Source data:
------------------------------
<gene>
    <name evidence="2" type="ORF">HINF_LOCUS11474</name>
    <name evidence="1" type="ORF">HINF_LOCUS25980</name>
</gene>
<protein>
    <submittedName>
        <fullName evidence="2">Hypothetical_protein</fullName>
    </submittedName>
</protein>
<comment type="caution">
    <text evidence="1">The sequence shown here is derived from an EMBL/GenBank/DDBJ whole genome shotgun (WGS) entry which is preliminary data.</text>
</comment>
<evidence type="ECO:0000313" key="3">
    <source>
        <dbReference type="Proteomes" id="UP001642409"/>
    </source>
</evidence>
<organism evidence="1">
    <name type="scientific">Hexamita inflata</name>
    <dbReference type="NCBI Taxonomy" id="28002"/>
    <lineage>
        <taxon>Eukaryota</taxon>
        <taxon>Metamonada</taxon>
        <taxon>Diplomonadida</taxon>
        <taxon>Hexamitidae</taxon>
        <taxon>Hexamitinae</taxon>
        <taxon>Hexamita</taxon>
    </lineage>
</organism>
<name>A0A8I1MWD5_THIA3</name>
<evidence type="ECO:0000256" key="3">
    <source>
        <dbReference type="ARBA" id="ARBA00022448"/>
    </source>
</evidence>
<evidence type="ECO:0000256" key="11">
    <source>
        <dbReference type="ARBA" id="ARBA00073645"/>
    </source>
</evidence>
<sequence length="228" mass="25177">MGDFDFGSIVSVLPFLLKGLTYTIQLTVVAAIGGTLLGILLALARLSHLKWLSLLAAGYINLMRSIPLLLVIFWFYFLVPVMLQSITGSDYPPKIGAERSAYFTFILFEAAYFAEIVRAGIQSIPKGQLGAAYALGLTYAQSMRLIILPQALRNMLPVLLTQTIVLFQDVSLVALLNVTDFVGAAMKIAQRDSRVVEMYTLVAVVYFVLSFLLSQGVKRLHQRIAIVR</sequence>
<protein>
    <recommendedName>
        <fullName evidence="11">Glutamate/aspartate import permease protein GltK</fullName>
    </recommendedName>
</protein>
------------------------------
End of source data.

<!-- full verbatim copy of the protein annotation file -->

<gene>
    <name evidence="2" type="ORF">HINF_LOCUS11474</name>
    <name evidence="1" type="ORF">HINF_LOCUS25980</name>
</gene>
<protein>
    <submittedName>
        <fullName evidence="2">Hypothetical_protein</fullName>
    </submittedName>
</protein>
<comment type="caution">
    <text evidence="1">The sequence shown here is derived from an EMBL/GenBank/DDBJ whole genome shotgun (WGS) entry which is preliminary data.</text>
</comment>
<evidence type="ECO:0000313" key="3">
    <source>
        <dbReference type="Proteomes" id="UP001642409"/>
    </source>
</evidence>
<organism evidence="1">
    <name type="scientific">Hexamita inflata</name>
    <dbReference type="NCBI Taxonomy" id="28002"/>
    <lineage>
        <taxon>Eukaryota</taxon>
        <taxon>Metamonada</taxon>
        <taxon>Diplomonadida</taxon>
        <taxon>Hexamitidae</taxon>
        <taxon>Hexamitinae</taxon>
        <taxon>Hexamita</taxon>
    </lineage>
</organism>
<name>A0A8I1MWD5_THIA3</name>
<evidence type="ECO:0000256" key="3">
    <source>
        <dbReference type="ARBA" id="ARBA00022448"/>
    </source>
</evidence>
<evidence type="ECO:0000256" key="11">
    <source>
        <dbReference type="ARBA" id="ARBA00073645"/>
    </source>
</evidence>
<sequence length="228" mass="25177">MGDFDFGSIVSVLPFLLKGLTYTIQLTVVAAIGGTLLGILLALARLSHLKWLSLLAAGYINLMRSIPLLLVIFWFYFLVPVMLQSITGSDYPPKIGAERSAYFTFILFEAAYFAEIVRAGIQSIPKGQLGAAYALGLTYAQSMRLIILPQALRNMLPVLLTQTIVLFQDVSLVALLNVTDFVGAAMKIAQRDSRVVEMYTLVAVVYFVLSFLLSQGVKRLHQRIAIVR</sequence>
<protein>
    <recommendedName>
        <fullName evidence="11">Glutamate/aspartate import permease protein GltK</fullName>
    </recommendedName>
</protein>